Read John 6:16-27

 

When evening came, his disciples went down to the sea, got into a boat, and started across the sea to Capernaum. It was now dark, and Jesus had not yet come to them.  The sea became rough because a strong wind was blowing.  

 

When they had rowed about three or four miles, they saw Jesus walking on the sea and coming near the boat, and they were terrified.  But he said to them, “It is I; do not be afraid.”

 

Then they wanted to take him into the boat, and immediately the boat reached the land toward which they were going.

 

The next day the crowd that had stayed on the other side of the sea saw that there had been only one boat there. They also saw that Jesus had not got into the boat with his disciples, but that his disciples had gone away alone.  Then some boats from Tiberias came near the place where they had eaten the bread after the Lord had given thanks.  

 

So when the crowd saw that neither Jesus nor his disciples were there, they themselves got into the boats and went to Capernaum looking for Jesus. When they found him on the other side of the sea, they said to him, “Rabbi, when did you come here?”

 

Jesus answered them, “Very truly, I tell you, you are looking for me, not because you saw signs, but because you ate your fill of the loaves.  Do not work for the food that perishes, but for the food that endures for eternal life, which the Son of Man will give you. For it is on him that God the Father has set his seal.”  (NRSV)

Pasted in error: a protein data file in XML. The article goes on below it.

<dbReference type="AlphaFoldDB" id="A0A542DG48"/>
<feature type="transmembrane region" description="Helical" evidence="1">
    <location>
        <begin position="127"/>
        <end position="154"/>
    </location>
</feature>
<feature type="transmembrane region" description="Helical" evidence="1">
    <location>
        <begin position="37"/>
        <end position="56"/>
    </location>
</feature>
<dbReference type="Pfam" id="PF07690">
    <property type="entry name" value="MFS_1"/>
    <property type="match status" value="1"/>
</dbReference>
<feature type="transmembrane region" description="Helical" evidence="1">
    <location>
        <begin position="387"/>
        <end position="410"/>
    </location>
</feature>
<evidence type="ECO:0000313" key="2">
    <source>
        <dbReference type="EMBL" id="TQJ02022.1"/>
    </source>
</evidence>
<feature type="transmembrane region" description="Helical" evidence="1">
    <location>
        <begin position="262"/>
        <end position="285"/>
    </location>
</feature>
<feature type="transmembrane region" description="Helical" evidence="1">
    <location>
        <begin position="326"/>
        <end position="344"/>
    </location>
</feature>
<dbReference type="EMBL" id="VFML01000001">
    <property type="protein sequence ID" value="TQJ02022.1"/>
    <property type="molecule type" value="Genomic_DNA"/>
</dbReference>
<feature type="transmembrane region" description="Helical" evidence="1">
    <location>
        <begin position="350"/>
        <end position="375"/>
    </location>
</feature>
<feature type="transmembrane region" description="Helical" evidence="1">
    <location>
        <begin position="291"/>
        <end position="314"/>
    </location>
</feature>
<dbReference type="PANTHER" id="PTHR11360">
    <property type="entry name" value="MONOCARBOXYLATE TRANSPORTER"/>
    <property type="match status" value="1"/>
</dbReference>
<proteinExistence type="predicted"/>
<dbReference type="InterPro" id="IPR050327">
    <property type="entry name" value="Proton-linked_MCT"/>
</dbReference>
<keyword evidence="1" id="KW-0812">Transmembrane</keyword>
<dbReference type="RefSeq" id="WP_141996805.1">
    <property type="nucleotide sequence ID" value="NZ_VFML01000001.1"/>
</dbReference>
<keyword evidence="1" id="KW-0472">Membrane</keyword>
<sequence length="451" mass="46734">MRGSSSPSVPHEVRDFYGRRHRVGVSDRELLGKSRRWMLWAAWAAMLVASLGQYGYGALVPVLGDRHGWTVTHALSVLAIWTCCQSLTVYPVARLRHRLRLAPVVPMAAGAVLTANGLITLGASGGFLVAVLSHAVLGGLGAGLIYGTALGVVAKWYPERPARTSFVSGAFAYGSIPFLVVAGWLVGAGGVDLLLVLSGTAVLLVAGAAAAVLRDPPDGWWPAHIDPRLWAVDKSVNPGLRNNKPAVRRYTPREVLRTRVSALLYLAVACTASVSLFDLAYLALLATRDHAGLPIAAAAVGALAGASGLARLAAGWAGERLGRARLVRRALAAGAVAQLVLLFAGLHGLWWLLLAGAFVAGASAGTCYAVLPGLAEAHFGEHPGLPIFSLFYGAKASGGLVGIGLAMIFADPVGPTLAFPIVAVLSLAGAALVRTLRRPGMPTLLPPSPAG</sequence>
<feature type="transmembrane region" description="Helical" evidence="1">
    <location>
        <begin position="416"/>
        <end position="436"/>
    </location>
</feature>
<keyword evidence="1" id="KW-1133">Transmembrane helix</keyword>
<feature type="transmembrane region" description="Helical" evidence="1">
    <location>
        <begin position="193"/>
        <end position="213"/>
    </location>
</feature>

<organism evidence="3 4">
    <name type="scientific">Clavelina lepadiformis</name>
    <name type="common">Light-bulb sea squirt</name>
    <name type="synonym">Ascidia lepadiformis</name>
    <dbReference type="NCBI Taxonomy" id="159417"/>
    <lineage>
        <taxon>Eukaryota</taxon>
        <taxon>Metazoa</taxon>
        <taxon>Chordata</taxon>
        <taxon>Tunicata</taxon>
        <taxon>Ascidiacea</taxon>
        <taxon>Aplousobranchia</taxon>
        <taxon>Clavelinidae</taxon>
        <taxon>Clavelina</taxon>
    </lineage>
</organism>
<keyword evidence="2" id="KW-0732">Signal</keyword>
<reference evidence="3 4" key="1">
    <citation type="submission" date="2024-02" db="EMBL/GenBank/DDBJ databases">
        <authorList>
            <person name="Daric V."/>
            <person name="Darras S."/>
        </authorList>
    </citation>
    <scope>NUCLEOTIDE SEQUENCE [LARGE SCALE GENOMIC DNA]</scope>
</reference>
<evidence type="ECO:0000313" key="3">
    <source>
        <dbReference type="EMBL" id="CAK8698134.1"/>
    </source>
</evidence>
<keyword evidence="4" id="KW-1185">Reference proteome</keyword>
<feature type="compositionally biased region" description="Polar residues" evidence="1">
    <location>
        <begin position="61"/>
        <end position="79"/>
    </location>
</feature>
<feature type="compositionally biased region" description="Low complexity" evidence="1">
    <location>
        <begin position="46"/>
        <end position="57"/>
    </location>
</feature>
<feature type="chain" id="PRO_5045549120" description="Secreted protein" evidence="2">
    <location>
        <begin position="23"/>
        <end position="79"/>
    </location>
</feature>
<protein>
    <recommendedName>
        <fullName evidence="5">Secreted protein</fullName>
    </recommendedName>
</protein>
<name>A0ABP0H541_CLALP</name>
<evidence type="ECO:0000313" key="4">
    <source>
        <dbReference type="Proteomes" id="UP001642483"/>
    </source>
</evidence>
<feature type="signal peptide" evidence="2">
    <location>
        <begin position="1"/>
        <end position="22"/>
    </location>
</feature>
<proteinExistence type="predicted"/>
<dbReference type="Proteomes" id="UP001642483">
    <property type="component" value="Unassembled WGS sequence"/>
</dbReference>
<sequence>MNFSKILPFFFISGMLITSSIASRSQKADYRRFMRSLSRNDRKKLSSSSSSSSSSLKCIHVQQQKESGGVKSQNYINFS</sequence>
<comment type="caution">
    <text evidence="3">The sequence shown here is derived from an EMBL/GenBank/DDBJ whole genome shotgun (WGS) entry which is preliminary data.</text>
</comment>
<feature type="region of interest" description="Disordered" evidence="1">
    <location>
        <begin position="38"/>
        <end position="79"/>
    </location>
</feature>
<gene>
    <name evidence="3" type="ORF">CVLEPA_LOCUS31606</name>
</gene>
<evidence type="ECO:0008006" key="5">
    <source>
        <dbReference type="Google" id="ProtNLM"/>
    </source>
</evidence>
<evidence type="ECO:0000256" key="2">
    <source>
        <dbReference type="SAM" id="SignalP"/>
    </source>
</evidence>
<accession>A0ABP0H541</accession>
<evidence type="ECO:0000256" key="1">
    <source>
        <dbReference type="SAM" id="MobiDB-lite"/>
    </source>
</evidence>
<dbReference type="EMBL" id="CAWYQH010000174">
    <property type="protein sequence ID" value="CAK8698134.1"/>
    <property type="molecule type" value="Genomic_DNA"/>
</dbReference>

from Rev. Kevin Bowers – First Christian Church (Disciples of Christ), Weirton

 

            This is not a passage many sermons are written about, yet it is an   excellent passage for Lent. Jesus had just fed the crowd of 5,000 men—not counting women and children—with five loaves of bread and two fish. And the crowd follows Jesus to the next stop. Jesus tells those  following him that they are not interested in anything but their own stomachs.

            We have been shown God’s love and grace in so many ways, but often times we aren’t interested in the miracle of God’s love. We come to God instead as if God were a vending machine to give us all our desires.

            Through Christ we are being offered something much greater and better then a vending machine, but still that’s how most of us relate to God.  In this season of Lent let us reflect on the wonder of grace, mercy and love in our life. Let us come to God in awe and wonder—with praise and thankfulness; not with a wish list of things we want.

 

Dear loving God, far too often we come to you wanting things,

but today we come to you in praise and thanksgiving.

Help us to see you as a God of grace, mercy, love and forgiveness.

We know we should come to you with the desires of our heart,

help us place our heart, first and foremost, on You, in Jesus Name.

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